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Abstract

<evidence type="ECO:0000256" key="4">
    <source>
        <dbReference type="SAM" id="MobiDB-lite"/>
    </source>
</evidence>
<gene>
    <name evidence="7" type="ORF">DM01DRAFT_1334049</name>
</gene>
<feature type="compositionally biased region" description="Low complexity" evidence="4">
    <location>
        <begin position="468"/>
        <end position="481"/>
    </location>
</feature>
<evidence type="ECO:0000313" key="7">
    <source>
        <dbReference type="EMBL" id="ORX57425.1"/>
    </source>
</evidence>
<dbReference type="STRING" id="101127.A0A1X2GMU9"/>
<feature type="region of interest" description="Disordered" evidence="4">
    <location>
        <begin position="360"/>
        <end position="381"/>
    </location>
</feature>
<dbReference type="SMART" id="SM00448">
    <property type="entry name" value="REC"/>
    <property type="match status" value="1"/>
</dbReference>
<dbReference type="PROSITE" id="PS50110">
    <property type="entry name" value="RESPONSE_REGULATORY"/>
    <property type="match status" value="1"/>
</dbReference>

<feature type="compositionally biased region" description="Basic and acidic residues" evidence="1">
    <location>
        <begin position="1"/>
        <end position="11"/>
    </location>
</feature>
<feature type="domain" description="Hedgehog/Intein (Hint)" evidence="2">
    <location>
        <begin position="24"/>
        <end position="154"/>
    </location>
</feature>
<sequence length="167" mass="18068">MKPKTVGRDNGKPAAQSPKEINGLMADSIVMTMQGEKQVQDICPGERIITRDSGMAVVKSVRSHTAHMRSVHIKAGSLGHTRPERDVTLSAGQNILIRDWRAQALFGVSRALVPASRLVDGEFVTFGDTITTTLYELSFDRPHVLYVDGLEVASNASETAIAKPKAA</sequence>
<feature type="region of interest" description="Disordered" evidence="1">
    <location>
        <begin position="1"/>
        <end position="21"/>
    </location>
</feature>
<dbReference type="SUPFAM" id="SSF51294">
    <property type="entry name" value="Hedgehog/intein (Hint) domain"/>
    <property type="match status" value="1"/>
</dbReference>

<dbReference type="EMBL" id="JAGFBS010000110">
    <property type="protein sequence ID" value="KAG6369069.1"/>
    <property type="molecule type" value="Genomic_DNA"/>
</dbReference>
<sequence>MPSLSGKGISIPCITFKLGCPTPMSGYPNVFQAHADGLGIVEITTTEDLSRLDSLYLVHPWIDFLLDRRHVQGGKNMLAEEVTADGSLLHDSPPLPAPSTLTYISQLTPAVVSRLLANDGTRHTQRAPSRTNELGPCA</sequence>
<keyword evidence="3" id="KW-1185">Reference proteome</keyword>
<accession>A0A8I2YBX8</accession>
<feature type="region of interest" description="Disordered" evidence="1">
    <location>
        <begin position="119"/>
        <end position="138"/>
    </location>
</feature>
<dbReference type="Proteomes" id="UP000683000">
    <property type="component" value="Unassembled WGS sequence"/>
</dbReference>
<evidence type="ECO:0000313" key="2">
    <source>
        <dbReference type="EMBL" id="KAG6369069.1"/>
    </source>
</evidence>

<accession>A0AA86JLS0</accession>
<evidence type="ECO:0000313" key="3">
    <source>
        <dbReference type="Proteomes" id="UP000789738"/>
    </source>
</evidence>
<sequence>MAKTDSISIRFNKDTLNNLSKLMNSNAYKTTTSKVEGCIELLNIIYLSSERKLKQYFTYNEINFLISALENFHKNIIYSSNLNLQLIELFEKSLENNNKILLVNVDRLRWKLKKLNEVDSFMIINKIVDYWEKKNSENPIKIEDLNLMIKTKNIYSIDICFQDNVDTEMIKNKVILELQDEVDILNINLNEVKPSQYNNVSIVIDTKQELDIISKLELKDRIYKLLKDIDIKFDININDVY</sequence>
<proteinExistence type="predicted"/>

According to Marina Cvetaeva, she “hears” in verse, while Pasternak “sees”, and although she disliked the banal comment that her poetry is musical, music was fundamental to her identity and her work, and sound and sense inextricably connected. This chapter examines the role of music in Cvetaeva’s biography and work: musical aspects of her identity as a poet; her self-identification as a poet-“singer” and various musical voices in her work, sometimes in polyphony; her responses to contemporary poets about musical aspects of her poetry; her references to classical composers, folk genres, the song (romans) and the “cruel romance”, and Roma music; musical aspects of her poetic language, including rhythm, rhyme, and sound play, with special reference to her poem in folkloric style Мóлодец and her long poem Крысолов (The Ratcatcher); musical structures in her work; and musical settings of her verse.